We encourage viewers to sing along by following the chorale sheet music, which will be displayed on the computer screen, as Mark Brampton Smith accompanies on the organ. 

We need this soul-centering music now more than ever. So we invite the music community to join us at noon this Wednesday, Oct. 21, for a wonderful program of music by J.S. Bach. 

OCT. 21 PROGRAM:

• Cantata 146: Opening Sinfonia

• Solo Cello Suite in G Major, BWV 1007: Menuets I and II, Courante

• Solo Violin Sonata in G Minor, BWV 1001: Adagio, Presto

• Cantata 146: Final chorale: Freu dich sehr, o meine Seele (Rejoice greatly, oh my soul)

Guest Ensemble: Sonata à Quattro, whose members are: Christine Hauptly Annin, violin; Nathan Giglierano, violin; Leanne League, violin; Marika Fischer Hoyt, viola; Charlie Rasmussen, cello; and Mark Brampton Smith, organ.

Sarah Brailey provides the welcome and leads the chorale.

Dave Parminter is the videographer.

Just Bach is also trying something new: a Zoom meeting at 12:30 p.m. to serve as a virtual Meet and Greet with performers and some of the artistic team, to answer questions and chat with interested viewers. Here is the link: 

Here, in order, are links to: the Just Bach webpage; the Just Bach Facebook page; and the Just Bach YouTube channel:

https://justbach.org

facebook.org/JustBachSeries

youtube.com/channel/UCcyVFEVsJwklHAx9riqSkXQ

 


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Madison Opera cancels its January production of “She Loves Me.” Will other groups follow suit? Plus, tonight is the last online concert by the LunART Festival of music by Black women

October 17, 2020
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ALERT: TONIGHT, Oct. 17, at 7 p.m. the third LunART Festival will wrap up with the second of its two FREE streamed “Human Family” concerts featuring the works of Black women (below). Due to popular demand, last week’s concert is still posted and available for viewing. This week’s concert will be followed by a virtual party. Here are links for information, programs and biographies: https://www.lunartfestival.org/2020virtualfestival and https://welltempered.wordpress.com/?s=LunART

By Jacob Stockinger

The coronavirus pandemic continues to slowly take its toll on local live productions during the current season.

The Madison Opera has now canceled its second production of the season, the Broadway musical “She Loves Me” by Jerry Bock and Sheldon Harnick, which was scheduled for late January in the Capitol Theater of the Overture Center.

Here are details from Madison Opera: “We will replace She Loves Me with a Digital Winter season that lasts from January to March. Details will be announced in December. (She Loves Me will be part of our 2021/22 season, so it’s only a delay!)”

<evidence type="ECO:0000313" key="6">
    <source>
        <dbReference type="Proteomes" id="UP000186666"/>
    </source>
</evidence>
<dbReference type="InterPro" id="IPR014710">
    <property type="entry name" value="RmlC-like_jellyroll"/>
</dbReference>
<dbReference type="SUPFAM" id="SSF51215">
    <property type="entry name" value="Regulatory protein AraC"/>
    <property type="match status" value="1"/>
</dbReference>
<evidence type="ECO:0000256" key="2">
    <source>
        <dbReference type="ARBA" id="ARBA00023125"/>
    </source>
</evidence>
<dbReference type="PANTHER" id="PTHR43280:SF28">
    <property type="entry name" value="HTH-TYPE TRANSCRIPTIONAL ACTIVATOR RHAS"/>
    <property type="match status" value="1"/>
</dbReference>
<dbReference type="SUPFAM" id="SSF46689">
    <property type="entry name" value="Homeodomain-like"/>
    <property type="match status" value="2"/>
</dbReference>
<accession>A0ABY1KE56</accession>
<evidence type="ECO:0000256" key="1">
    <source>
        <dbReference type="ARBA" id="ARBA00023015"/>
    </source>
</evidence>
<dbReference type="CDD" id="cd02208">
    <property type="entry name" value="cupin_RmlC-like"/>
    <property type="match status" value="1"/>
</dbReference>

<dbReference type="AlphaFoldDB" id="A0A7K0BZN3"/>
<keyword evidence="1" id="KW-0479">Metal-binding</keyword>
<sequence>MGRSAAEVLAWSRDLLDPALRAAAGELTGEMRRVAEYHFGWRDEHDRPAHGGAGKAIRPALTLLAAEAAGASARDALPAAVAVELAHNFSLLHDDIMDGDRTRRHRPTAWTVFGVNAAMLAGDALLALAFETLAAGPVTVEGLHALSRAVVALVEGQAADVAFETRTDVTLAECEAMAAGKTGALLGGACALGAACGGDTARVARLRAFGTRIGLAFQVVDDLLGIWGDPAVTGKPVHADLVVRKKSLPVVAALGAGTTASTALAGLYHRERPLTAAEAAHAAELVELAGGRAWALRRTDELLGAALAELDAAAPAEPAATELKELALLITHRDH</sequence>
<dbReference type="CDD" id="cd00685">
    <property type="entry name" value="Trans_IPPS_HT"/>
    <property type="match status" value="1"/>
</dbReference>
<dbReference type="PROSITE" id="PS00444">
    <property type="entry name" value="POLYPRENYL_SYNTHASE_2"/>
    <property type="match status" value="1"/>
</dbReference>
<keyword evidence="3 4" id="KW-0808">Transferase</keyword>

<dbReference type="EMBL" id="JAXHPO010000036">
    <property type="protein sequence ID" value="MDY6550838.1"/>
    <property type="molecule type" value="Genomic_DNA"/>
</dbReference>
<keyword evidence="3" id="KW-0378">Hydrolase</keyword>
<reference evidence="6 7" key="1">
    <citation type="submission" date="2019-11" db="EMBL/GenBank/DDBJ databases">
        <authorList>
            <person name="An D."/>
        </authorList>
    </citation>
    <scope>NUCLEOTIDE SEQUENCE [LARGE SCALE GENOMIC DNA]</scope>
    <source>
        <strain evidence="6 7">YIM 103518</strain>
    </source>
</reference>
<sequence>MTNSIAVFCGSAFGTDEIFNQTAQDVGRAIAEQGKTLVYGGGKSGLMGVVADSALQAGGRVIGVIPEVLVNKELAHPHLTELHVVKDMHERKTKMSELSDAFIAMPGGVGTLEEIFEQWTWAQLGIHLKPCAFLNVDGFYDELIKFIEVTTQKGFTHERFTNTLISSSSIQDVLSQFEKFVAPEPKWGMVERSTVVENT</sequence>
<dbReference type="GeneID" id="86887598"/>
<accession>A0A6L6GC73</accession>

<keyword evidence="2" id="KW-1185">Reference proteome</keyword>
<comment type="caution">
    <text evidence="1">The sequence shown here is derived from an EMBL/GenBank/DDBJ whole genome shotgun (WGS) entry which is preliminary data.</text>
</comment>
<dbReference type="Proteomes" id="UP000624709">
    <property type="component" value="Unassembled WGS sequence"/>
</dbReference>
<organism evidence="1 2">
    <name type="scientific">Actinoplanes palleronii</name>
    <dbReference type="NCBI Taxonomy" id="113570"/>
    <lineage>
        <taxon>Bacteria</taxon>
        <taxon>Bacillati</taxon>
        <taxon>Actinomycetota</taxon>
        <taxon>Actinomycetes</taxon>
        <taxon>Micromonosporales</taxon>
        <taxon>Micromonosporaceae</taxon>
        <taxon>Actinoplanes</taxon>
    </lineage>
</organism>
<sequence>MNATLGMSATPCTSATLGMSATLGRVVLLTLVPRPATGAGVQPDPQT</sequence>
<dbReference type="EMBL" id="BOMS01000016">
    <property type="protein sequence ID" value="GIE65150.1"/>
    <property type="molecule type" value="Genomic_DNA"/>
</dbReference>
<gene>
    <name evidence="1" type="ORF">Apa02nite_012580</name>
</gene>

For more about Madison Opera’s digital fall season – which costs $50 per household to subscribe to – go to: https://www.madisonopera.org/Fall2020

The next digital event is at 7:30 p.m. next Saturday, Oct. 24, by Sun Prairie bass-baritone Kyle Ketelsen (below, in a photo by Lawrence Brownlee), who has performed around the world, including at the Metropolitan Opera.

He will perform a live-streamed concert from the Madison Opera Center that will be a tribute to the American bass Giorgio Tozzi (below), who was Ketelsen’s teacher at Indiana University. (In the YouTube video at the bottom, you can hear Tozzi sing “This Nearly Was Mine” from “South Pacific” by Rodgers and Hammerstein.)

Here is Tozzi’s biography from Wikipedia: https://en.wikipedia.org/wiki/Giorgio_Tozzi

Soprano Emily Secor (below top) and pianist Scott Gendel (below bottom) will perform with Ketelsen.

Here is a link to details of Kyle Ketelsen’s recital: https://www.madisonopera.org/class/liveketelsen/?wcs_timestamp=1603567800

___________________________________________________________________________

The cancellation makes The Ear wonder: Are local groups and presenters being too timid or too hopeful when it comes to future plans for the current season?

After all, this past week we learned that both the Metropolitan Opera and the New York Philharmonic have canceled the rest of the current season due to public health concerns about the COVID-19 pandemic. And all indications are that it will be a very rough, unsafe winter and spring in Wisconsin and Madison.

That’s why The Ear suspects that, unfortunately, the rest of the season will either be canceled or be virtual and moved online. It even seems more than plausible that there will be no live performances until the winter or spring of 2022.

So you can probably expect further word pretty soon of more cancellations, postponements and virtual online performances from the Madison Symphony Orchestra, the Madison Opera, the Wisconsin Chamber Orchestra, the Wisconsin Union Theater, the UW-Madison Mead Witter School of Music, the University Opera and others.

What do you think? 

Will there be operas, orchestral performances and live chamber music sometime yet this season?

When do you think it will be safe to perform and attend live concerts?

The Ear wants to hear.